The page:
Sleep is not just time out to rest after a busy day, sleep is important for our mental well-being.

It is estimated that we now sleep around 90 minute less than we would have done in the past. This is particularly challenging when it comes to children. A good night’s sleep has been linked with many benefits for children’s development, including promoting growth, and boosting attention span and learning.

Lack of sleep can make us feel physically unwell, but it also has an impact on our mental health. In 2019, Place2Be found that children and young people who get less than the recommended 9 hours sleep are more likely to struggle with worries. 

Why is sleep important for our mental health?

Sleep has an important restorative function by ‘recharging’ our brains at the end of each day. Just like we need to charge our phone batteries after prolonged use. Maintaining a regular sleep-wake cycle allows for a natural rhythm of the body and optimises brain functioning. 

There is clear evidence that lack of sleep has a negative effect on emotion and performance. 

There is clear evidence that sleep deprivation has a negative effect on emotion and performance. One study indicates that a night of restful sleep may help us prepare for emotional challenges the next day.

Ongoing poor sleep can be a risk factor for the development of depression or anxiety, as well as worsening existing anxieties. Therefore, it is important for us to recognise issues with sleep and support children to get better sleep. 

Sleep tips for children

1. Get into a regular bedtime routine
A regular bedtime routine starting around the same time each evening encourages a good sleep pattern. A routine of bath, story and bed can help younger children feel ready for sleep. For older children, the routine might include a quiet chat with you about the day then some time alone relaxing before lights out.

2. Relax
Encourage your child to relax before bed. Older children might like to wind down by reading a book, listening to gentle music or practising breathing techniques for relaxation. If your child takes longer than 30 minutes to fall asleep, they might need a longer wind-down time before turning the lights out to go to sleep.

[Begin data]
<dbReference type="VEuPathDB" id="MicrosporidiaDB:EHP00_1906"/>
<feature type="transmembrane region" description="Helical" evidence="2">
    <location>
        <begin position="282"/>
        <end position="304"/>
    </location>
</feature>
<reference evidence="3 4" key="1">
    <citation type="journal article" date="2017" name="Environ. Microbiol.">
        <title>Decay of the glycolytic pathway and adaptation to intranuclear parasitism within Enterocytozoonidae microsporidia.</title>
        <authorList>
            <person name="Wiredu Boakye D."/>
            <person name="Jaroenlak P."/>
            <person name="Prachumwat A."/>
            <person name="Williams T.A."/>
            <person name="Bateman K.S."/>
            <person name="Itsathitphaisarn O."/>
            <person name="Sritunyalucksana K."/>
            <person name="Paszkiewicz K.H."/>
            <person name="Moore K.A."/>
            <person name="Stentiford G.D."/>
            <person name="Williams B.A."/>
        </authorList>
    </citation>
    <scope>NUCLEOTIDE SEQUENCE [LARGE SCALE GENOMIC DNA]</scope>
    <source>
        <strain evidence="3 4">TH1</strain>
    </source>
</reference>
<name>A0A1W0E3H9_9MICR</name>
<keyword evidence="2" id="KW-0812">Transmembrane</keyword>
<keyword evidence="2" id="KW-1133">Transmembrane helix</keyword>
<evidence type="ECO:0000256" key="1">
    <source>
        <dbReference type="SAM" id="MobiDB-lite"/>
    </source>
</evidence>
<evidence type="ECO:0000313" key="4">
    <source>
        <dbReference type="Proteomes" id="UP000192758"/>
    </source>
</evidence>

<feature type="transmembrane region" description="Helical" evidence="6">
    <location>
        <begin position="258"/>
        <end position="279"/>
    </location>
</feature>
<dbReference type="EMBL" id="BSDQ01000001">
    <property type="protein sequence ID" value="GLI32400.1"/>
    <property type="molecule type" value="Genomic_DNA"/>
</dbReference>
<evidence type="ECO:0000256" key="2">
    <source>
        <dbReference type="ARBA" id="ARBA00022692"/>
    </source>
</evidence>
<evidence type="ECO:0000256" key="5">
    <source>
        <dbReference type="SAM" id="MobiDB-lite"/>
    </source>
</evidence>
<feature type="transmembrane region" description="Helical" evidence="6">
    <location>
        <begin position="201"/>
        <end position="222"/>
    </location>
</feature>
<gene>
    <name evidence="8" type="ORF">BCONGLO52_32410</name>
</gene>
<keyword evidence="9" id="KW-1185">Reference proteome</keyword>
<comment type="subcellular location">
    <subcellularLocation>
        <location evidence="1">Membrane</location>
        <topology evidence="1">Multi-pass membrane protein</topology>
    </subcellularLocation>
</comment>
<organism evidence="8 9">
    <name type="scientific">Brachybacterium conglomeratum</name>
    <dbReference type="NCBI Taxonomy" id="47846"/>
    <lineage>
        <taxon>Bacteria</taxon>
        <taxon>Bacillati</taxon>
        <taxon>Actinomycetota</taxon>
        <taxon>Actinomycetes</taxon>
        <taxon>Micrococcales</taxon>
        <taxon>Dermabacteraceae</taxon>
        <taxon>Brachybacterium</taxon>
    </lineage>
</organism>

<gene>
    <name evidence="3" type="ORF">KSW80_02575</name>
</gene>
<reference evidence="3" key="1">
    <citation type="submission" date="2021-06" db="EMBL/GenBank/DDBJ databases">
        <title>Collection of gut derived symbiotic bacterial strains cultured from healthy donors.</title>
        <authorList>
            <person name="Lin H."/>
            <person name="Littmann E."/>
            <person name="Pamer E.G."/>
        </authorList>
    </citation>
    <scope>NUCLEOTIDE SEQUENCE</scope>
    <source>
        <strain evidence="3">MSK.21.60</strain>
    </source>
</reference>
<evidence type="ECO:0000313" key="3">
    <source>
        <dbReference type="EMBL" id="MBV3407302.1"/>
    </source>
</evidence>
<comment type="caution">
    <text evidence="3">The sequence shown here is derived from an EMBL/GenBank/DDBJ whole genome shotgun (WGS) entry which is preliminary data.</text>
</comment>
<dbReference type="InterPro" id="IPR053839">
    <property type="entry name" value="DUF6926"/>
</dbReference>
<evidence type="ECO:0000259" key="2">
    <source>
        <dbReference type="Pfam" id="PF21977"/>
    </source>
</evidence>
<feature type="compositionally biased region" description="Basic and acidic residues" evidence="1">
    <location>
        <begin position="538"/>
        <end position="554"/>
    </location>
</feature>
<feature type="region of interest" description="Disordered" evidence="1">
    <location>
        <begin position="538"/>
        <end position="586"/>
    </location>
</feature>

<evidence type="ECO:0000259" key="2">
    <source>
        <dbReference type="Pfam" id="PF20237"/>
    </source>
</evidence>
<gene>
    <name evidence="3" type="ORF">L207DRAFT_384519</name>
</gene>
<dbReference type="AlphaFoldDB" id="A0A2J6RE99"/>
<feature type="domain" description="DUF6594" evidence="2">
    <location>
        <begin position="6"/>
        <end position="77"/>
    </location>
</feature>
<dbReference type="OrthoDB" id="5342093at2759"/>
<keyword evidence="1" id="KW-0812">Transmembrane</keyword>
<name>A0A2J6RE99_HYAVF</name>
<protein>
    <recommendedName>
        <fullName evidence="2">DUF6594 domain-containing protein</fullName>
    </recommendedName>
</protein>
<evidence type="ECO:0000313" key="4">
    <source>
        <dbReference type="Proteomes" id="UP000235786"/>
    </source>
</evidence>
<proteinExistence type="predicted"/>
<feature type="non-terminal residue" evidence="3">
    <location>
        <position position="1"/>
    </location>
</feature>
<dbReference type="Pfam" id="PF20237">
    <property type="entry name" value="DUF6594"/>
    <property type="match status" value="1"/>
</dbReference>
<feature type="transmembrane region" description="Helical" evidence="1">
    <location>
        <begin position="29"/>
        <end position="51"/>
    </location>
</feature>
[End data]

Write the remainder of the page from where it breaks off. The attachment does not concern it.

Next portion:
3. Regular sleep and wake times
Keep your child’s bedtimes and wake-up times within 1-2 hours of each other each day. This helps to keep your child’s body clock in a regular pattern. It’s a good idea for weekends and holidays, as well as school days.

4. Avoid daytime naps
Most children stop napping at 3-5 years of age. Daytime naps might make it harder for children over five years to fall asleep at the beginning of the night. If older children are getting enough sleep overnight, they shouldn’t need a daytime nap.

5. Make sure your child feels safe at night
If your child feels scared about going to bed or being in the dark try avoiding scary TV shows, movies and computer games. Some children with bedtime fears feel better when they have a night light.

6. Check noise and light in your child’s bedroom
A quiet, dimly lit space is important for good sleep. Check whether your child’s bedroom is too light or noisy for sleep. Blue light from televisions, computer screens, phones and tablets might suppress the hormone levels that tell our body it’s time to sleep. It probably helps to turn these off at least one hour before bedtime and to keep screens out of your child’s room at night.

7. Avoid the clock
If your child is checking the time often, encourage them to move his clock or watch to a spot where they can’t see it.

8. Eat the right amount at the right time
Make sure your child has a satisfying evening meal at a reasonable time. Feeling hungry or too full before bed can make your child more alert or uncomfortable. This can make it harder for her to get to sleep. In the morning, a healthy breakfast helps to kick-start your child’s body clock at the right time.

9. Get plenty of natural light in the day
Encourage your child to get as much natural light as possible during the day, especially in the morning. Bright light suppresses the sleep hormone. This helps your child feel awake and alert during the day and sleepy towards bedtime.

10. Avoid caffeine
Caffeine is in energy drinks, coffee, tea, chocolate and cola. Encourage your child to avoid these things in the late afternoon and evening, and don’t offer them to him at this time.